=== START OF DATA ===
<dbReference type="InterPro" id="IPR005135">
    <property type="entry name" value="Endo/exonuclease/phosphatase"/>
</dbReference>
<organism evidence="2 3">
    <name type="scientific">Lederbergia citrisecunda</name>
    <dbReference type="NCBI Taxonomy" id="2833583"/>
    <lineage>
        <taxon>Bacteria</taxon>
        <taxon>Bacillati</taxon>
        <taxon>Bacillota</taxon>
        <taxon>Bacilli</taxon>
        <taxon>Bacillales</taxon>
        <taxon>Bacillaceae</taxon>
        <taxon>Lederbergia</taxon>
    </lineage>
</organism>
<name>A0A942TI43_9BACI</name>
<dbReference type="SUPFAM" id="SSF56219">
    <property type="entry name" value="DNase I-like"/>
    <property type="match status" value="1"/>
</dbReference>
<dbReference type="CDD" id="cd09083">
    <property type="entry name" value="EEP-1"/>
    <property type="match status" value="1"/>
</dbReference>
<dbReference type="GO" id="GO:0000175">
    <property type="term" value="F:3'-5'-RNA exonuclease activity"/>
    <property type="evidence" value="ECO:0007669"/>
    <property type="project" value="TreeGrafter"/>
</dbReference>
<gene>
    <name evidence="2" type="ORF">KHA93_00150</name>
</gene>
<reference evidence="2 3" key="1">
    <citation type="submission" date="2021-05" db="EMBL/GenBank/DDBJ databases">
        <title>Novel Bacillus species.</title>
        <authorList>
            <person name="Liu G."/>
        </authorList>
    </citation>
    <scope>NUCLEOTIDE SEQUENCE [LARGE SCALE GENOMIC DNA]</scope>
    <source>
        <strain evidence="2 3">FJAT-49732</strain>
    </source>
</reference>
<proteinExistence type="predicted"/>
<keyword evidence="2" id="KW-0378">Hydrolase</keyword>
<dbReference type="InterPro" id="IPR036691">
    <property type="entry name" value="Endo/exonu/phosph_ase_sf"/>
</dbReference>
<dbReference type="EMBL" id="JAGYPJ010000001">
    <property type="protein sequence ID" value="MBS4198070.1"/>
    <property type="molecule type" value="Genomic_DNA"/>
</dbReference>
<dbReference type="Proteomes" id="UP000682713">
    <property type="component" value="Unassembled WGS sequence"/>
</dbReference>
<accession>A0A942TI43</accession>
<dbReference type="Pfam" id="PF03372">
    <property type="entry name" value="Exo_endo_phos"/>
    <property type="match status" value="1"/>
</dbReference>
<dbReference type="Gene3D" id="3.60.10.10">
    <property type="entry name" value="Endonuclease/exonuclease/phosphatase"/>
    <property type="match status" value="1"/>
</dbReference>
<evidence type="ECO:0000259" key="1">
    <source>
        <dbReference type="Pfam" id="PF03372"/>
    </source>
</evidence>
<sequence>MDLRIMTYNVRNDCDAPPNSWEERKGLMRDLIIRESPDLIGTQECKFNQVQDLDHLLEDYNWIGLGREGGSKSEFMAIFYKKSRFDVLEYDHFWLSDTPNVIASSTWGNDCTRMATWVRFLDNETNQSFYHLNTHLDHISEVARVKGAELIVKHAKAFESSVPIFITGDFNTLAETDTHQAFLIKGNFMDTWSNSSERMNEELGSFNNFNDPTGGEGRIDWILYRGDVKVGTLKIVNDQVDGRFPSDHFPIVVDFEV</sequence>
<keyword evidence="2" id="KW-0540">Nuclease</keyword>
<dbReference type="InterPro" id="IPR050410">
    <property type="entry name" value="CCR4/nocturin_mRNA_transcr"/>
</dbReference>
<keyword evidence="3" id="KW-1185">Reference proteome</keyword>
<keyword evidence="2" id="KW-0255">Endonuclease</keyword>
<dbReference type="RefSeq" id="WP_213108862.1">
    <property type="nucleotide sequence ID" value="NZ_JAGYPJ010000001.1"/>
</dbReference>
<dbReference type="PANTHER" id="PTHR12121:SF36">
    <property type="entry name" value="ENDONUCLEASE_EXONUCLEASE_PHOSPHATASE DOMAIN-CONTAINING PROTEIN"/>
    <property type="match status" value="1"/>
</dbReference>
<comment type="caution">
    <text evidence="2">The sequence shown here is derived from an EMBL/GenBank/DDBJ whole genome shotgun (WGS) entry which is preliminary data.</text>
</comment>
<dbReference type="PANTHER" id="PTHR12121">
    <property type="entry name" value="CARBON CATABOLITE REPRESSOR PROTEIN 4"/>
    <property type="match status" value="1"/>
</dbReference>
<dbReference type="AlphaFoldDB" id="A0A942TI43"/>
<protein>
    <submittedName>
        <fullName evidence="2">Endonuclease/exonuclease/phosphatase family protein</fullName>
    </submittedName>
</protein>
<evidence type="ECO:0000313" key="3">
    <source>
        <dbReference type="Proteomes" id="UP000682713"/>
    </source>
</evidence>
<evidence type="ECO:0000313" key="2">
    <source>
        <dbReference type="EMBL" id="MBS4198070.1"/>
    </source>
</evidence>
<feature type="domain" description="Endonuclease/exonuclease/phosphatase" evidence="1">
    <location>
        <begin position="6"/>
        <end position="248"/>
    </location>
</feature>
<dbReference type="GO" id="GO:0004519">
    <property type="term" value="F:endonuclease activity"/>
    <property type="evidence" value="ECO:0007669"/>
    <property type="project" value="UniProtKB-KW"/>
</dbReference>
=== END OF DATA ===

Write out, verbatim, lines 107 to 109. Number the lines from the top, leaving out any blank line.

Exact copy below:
    </source>
</evidence>
<feature type="domain" description="Endonuclease/exonuclease/phosphatase" evidence="1">